After recounting the rumors about Jobs’ health, the speculation that Apple’s stock (AAPL) would drop as much as 25% if he were to leave unexpectedly and a little history of how other CEOs have disclosed and not told shareholders about their serious illnesses, Nocera drops the bomb in these concluding graphs:
On Thursday afternoon, several hours after I‚Äôd gotten my final ‚ÄúSteve‚Äôs health is a private matter‚Äù ‚Äî and much to my amazement ‚Äî Mr. Jobs called me. ‚ÄúThis is Steve Jobs,‚Äù he began. ‚ÄúYou think I‚Äôm an arrogant [expletive] who thinks he‚Äôs above the law, and I think you‚Äôre a slime bucket who gets most of his facts wrong.‚Äù After that rather arresting opening, he went on to say that he would give me some details about his recent health problems, but only if I would agree to keep them off the record. I tried to argue him out of it, but he said he wouldn‚Äôt talk if I insisted on an on-the-record conversation. So I agreed.
Because the conversation was off the record, I cannot disclose what Mr. Jobs told me. Suffice it to say that I didn‚Äôt hear anything that contradicted the reporting that John Markoff and I did this week. While his health problems amounted to a good deal more than ‚Äúa common bug,‚Äù they weren‚Äôt life-threatening and he doesn‚Äôt have a recurrence of cancer. After he hung up the phone, it occurred to me that I had just been handed, by Mr. Jobs himself, the very information he was refusing to share with the shareholders who have entrusted him with their money.
You would think he‚Äôd want them to know before me. But apparently not.
Nocera does a good job of covering the ethics of Jobs’ secretiveness about his health. He doesn’t discuss the ethics of allowing Jobs to go off the record with him, and he doesn’t directly discuss the deal they made that allowed him to break his big scoop.
Having been in such situations as a reporter and as a source, but not anywhere near as important stories as this one, I can speculate about how the conversation probably went.
Jobs said he wanted to talk off the record. No reporter wants to go off the record, but many do, as Nocera did in this case.
Off the record means none of the information disclosed can be reported. The reporter is supposed to use the information to help him dig into the story and to keep his facts straight.
Not for attribution means a reporter can use the information disclosed without attributing it to the person who is being interviewed.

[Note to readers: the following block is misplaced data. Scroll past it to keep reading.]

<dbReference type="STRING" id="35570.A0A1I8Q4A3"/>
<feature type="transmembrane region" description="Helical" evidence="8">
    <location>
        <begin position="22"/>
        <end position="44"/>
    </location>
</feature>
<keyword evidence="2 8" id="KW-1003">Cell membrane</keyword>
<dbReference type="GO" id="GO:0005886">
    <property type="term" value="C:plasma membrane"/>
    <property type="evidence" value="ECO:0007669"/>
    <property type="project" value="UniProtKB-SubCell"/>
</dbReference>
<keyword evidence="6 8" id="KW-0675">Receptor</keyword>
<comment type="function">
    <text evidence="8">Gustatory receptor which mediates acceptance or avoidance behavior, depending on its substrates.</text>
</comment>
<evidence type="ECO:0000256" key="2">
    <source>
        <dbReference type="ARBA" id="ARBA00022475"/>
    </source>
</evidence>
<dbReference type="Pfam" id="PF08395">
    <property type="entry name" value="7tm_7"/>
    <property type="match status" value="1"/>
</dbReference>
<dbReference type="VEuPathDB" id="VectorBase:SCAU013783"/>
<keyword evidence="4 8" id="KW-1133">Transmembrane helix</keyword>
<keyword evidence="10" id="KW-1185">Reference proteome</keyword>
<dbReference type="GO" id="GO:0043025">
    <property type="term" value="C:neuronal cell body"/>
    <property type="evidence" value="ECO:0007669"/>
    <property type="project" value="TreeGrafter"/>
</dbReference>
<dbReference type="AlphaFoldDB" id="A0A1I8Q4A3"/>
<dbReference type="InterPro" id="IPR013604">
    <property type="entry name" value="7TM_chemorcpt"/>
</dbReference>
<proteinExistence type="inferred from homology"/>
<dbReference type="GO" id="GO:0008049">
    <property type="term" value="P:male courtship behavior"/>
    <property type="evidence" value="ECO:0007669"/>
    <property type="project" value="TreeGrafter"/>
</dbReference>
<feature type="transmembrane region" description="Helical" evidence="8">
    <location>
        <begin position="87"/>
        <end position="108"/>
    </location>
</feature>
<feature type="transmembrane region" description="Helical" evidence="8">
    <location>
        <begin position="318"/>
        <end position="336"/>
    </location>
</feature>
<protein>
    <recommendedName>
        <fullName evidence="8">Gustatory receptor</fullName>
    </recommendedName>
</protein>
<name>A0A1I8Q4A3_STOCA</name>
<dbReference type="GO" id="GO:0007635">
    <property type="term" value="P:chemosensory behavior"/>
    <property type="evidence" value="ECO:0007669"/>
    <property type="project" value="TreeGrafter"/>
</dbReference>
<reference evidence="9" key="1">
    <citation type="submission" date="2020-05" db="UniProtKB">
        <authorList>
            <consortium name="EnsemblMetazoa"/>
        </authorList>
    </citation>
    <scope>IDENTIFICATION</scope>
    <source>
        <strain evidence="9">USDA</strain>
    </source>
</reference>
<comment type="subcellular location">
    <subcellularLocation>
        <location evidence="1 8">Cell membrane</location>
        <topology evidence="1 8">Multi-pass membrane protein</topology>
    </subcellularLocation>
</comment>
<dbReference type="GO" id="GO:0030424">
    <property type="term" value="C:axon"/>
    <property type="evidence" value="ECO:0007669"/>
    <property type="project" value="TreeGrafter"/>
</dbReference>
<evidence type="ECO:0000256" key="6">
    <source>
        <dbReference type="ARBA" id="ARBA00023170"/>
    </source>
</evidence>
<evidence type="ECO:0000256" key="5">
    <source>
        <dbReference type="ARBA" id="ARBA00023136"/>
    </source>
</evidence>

Nocera’s interview with Jobs was both off the record and not for attribution. They obviously agreed on what would be off the record, and what would be disclosed but not directly attributed to Jobs. During the interview, Jobs obviously shot down the rumors that his pancreatic cancer has returned, and he confirmed that he’s had surgery and suffered from some complications.
That he doesn’t have cancer was the big and important news that Jobs wanted Nocera to publish on Sunday when the markets were closed without attributing it to him. Done deal.
That Jobs has had surgery and complications was rumored. Nocera already had that information. His conversation with Jobs confirmed those rumors and he reported them. Nocera probably wouldn’t have reported the rumors the way he does in this story if Jobs hadn’t given him the confidence to do so.
So this is first, a big news story about Jobs’ health. It’s a market mover.
Second, this is an ethics story. It shows how business ethics converges with journalistic ethics.
And third, this is a public relations story. Jobs is one of the most PR savvy CEOs around. He knows the PR game and how to manipulate the media, analysts, shareholders, customers, employees and the Securities and Exchange Commission.
Jobs obviously concluded that the line that his health is “a private matter” could no longer stand. The pressure from investors, his advisors and his board to be more forthcoming was just too great.
But, as always, Jobs had to do it his way. He didn’t reinvent the wheel with his approach, but he certainly has made sure the world knows that he is Apple and that he’s cancer free at the moment, if not without health problems.
I don’t own AAPL.
For educational purposes only. Investigate before you speculate.
Ethics • Trust • Marketing and Sales • Public Relations • Stocks • Financial Media • Permalink